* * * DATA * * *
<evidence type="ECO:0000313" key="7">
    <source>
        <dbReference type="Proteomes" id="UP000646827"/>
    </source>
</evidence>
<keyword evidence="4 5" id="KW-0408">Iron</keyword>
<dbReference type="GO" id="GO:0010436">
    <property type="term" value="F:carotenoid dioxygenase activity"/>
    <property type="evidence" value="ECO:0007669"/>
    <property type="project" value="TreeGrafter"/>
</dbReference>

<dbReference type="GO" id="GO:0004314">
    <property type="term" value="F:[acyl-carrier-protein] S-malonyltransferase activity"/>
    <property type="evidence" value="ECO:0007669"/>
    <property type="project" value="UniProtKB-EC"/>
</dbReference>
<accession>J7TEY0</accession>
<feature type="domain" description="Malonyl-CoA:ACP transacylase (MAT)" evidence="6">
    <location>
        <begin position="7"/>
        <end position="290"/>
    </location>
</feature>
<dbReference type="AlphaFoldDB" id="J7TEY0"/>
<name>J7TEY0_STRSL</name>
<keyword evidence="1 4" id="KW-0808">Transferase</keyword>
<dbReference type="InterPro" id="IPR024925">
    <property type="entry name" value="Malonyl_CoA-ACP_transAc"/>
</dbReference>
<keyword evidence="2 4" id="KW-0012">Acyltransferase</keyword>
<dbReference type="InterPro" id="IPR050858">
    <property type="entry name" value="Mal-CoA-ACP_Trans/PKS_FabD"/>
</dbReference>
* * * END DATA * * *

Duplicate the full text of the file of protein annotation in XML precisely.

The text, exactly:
<evidence type="ECO:0000313" key="7">
    <source>
        <dbReference type="Proteomes" id="UP000646827"/>
    </source>
</evidence>
<keyword evidence="4 5" id="KW-0408">Iron</keyword>
<dbReference type="GO" id="GO:0010436">
    <property type="term" value="F:carotenoid dioxygenase activity"/>
    <property type="evidence" value="ECO:0007669"/>
    <property type="project" value="TreeGrafter"/>
</dbReference>

<dbReference type="GO" id="GO:0004314">
    <property type="term" value="F:[acyl-carrier-protein] S-malonyltransferase activity"/>
    <property type="evidence" value="ECO:0007669"/>
    <property type="project" value="UniProtKB-EC"/>
</dbReference>
<accession>J7TEY0</accession>
<feature type="domain" description="Malonyl-CoA:ACP transacylase (MAT)" evidence="6">
    <location>
        <begin position="7"/>
        <end position="290"/>
    </location>
</feature>
<dbReference type="AlphaFoldDB" id="J7TEY0"/>
<name>J7TEY0_STRSL</name>
<keyword evidence="1 4" id="KW-0808">Transferase</keyword>
<dbReference type="InterPro" id="IPR024925">
    <property type="entry name" value="Malonyl_CoA-ACP_transAc"/>
</dbReference>
<keyword evidence="2 4" id="KW-0012">Acyltransferase</keyword>
<dbReference type="InterPro" id="IPR050858">
    <property type="entry name" value="Mal-CoA-ACP_Trans/PKS_FabD"/>
</dbReference>